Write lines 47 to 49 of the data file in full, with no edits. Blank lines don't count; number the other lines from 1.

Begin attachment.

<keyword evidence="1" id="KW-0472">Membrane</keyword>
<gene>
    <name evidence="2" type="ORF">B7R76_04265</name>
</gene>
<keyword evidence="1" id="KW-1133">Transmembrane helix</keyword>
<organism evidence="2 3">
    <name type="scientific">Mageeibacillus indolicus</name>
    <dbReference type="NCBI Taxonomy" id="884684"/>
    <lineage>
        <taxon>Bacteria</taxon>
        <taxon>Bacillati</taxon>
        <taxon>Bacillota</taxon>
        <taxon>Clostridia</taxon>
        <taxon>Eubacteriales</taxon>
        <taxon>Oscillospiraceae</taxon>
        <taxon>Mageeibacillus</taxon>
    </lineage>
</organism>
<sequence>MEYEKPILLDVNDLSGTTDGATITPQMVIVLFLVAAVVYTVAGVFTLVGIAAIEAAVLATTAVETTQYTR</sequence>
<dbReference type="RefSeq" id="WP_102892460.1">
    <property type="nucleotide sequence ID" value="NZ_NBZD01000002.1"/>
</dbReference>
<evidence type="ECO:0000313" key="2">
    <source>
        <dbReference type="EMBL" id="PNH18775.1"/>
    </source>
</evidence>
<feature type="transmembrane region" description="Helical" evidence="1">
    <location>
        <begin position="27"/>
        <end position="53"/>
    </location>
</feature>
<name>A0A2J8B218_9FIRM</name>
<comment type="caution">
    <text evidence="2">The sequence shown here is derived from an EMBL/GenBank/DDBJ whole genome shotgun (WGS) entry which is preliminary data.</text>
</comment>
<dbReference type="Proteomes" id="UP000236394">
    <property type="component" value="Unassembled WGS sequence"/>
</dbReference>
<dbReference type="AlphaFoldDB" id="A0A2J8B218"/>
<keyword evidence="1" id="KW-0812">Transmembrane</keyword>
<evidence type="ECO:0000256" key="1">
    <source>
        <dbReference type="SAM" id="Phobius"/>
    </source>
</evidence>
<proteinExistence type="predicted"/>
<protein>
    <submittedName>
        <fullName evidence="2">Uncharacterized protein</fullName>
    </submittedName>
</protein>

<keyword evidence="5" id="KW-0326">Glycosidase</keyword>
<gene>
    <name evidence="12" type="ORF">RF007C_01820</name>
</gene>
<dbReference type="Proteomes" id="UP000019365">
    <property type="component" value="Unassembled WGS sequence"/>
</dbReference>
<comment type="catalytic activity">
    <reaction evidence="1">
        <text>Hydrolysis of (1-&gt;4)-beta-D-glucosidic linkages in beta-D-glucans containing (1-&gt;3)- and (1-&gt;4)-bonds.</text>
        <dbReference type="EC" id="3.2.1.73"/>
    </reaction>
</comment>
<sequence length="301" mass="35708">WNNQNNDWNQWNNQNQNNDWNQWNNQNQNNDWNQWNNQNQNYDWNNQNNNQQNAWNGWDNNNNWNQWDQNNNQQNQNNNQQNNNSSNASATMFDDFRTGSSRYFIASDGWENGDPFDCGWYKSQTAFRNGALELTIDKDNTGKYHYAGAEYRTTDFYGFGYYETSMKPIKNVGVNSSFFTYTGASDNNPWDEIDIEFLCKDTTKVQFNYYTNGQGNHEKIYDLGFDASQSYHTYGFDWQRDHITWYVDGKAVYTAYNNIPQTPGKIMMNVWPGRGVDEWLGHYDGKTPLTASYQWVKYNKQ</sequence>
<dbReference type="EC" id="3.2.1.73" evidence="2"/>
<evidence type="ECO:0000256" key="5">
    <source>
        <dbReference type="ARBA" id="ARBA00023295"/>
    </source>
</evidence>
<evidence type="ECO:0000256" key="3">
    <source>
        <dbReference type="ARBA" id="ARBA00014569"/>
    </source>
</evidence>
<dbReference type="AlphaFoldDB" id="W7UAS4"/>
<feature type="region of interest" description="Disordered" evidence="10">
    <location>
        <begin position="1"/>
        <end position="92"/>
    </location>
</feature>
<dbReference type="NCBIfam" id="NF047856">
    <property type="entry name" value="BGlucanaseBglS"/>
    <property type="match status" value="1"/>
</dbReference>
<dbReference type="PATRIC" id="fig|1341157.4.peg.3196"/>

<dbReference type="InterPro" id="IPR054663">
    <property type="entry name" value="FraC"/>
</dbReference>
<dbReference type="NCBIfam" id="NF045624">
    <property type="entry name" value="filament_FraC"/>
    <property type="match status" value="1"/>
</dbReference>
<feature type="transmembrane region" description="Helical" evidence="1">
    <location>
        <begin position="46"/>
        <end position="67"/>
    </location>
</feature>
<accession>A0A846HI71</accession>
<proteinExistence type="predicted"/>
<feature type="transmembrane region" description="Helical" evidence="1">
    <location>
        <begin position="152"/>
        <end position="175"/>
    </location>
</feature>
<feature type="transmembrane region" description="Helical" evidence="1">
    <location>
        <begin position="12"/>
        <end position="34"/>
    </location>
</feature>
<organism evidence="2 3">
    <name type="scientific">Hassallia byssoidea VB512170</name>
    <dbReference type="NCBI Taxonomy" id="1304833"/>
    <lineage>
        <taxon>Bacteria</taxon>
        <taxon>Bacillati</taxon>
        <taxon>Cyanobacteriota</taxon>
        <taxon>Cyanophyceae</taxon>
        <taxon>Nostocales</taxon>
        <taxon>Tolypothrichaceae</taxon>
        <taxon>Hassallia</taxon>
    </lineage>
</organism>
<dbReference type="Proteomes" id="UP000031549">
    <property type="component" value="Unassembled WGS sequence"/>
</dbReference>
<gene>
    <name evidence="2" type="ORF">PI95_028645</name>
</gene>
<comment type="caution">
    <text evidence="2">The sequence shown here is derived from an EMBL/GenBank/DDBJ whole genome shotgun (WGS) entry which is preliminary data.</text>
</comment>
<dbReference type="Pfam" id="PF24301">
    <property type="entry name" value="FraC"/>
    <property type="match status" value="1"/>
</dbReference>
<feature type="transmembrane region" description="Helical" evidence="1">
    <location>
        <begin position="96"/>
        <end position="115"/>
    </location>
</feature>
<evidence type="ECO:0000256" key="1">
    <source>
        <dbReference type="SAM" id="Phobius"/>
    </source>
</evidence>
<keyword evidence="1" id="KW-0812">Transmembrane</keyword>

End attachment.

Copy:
</evidence>
<proteinExistence type="predicted"/>
<protein>